Last Friday, the California Public Utilities Commission (CPUC) announced in a filing that cellular and cable services should be secured during planned blackouts, reported The San Francisco Chronicle. Most importantly, cell and communication network services need to function from an emergency services standpoint, allowing people to call 911, receive push notifications associated with the emergency protocol, and access warnings online.
State Senators Steve Glazer and Mike McGuire introduced SB 431, to ensure communication performance reliability and utilize solar power when possible. “What happened [this past fall regarding the planned outages] is completely unacceptable, and it put millions of lives at risk,” McGuire told the Chronicle.
During the planned blackouts last fall, 874 cell towers were offline, which affected two million Northern Californians, according to data from the FCC. Since planned outages are likely to continue as precautionary wildfire prevention, McGuire added, “[This bill is] about keeping the lifeline of millions of Californians up and running during sustained power outages, and that’s their cell phone.”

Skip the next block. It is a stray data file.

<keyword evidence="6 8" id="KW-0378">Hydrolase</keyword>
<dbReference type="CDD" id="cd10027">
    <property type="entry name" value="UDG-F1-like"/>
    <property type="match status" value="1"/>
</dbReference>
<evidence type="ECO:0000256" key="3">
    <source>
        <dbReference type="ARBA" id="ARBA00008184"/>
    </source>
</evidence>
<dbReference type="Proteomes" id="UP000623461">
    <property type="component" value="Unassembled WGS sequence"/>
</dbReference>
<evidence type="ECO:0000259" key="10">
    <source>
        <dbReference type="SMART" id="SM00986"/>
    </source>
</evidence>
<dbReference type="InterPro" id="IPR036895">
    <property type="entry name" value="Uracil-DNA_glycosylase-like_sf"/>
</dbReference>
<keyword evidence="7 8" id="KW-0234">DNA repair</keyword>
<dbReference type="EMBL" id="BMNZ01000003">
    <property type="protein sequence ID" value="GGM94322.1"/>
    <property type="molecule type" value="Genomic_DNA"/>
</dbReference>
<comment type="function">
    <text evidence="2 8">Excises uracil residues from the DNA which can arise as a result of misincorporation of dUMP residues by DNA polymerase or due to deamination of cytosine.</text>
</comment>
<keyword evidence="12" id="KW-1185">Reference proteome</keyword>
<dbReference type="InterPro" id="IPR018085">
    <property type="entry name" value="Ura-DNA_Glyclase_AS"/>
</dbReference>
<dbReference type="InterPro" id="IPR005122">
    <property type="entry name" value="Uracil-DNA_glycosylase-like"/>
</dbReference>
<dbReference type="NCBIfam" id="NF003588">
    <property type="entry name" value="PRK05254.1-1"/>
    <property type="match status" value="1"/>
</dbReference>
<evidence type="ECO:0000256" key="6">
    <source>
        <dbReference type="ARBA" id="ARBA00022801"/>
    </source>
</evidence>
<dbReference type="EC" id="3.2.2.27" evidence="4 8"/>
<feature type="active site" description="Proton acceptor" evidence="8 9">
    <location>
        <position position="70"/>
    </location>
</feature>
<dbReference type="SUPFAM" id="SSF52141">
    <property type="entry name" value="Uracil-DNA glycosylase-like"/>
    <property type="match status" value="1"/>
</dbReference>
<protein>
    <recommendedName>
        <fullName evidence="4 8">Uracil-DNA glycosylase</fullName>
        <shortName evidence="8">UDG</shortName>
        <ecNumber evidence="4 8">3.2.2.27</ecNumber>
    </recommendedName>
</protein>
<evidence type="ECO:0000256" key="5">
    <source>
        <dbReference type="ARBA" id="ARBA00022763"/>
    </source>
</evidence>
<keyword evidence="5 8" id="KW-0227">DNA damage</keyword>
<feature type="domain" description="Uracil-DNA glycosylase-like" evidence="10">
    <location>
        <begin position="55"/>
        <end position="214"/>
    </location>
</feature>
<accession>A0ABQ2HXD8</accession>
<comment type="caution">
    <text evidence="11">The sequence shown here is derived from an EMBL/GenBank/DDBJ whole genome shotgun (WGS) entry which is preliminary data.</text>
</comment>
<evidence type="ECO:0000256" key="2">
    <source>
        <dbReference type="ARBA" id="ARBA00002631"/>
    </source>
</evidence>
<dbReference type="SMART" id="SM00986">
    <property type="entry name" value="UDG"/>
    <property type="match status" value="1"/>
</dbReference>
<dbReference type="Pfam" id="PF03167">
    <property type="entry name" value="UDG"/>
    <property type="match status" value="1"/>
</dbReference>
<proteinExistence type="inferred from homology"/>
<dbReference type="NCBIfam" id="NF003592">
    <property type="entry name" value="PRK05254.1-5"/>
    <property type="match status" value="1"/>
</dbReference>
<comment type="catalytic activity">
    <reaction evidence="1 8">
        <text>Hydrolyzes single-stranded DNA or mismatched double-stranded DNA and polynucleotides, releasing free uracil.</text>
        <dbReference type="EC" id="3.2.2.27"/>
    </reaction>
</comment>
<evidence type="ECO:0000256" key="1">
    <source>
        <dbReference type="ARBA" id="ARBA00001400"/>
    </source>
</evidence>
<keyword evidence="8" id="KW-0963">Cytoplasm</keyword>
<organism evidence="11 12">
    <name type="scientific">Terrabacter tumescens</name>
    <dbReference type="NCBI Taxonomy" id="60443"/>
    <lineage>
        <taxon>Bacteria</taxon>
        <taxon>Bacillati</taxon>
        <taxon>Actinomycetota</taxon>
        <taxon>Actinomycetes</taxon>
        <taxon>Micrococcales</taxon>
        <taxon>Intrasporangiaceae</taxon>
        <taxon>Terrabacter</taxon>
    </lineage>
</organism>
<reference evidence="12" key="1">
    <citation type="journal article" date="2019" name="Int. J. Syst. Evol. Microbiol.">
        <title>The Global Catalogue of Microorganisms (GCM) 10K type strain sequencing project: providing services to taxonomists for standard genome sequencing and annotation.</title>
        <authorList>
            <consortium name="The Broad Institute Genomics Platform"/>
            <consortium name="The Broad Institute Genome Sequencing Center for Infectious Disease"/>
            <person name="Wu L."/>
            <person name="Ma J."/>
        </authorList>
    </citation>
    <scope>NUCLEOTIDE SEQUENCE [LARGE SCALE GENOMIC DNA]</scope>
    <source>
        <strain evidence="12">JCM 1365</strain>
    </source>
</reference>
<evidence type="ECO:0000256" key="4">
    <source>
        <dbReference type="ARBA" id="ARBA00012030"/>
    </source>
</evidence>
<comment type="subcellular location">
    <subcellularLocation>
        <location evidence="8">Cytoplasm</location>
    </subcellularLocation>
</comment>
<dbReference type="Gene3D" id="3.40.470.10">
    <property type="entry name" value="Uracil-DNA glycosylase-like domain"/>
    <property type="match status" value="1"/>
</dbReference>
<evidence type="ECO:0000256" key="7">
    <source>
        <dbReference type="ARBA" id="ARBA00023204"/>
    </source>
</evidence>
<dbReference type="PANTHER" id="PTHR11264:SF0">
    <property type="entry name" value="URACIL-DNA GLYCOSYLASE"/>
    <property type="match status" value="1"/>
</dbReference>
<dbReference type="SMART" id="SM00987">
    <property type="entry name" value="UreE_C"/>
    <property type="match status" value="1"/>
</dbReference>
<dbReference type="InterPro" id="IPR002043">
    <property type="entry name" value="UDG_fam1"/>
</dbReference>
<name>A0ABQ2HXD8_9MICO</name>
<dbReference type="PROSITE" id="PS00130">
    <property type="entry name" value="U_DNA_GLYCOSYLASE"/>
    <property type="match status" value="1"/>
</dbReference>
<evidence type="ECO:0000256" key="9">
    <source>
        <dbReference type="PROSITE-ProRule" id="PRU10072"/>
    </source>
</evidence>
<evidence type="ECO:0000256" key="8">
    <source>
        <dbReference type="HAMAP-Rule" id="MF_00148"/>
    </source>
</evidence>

The Chronicle reported that backups for California’s over 50,000 towers would each require a generator or solar grid to provide power during a blackout. Detailed documentation from all regional providers regarding plans to protect customers from a loss of service during this year’s upcoming planned outages is due by March 20.
Regarding the next steps for SB 431, it’s currently in motion through the State Legislature. The bill may move to the CPCU by July 2021; however, the electric and communication utility board is aiming to expedite the process and widen some requirements this summer, reported the Chronicle.
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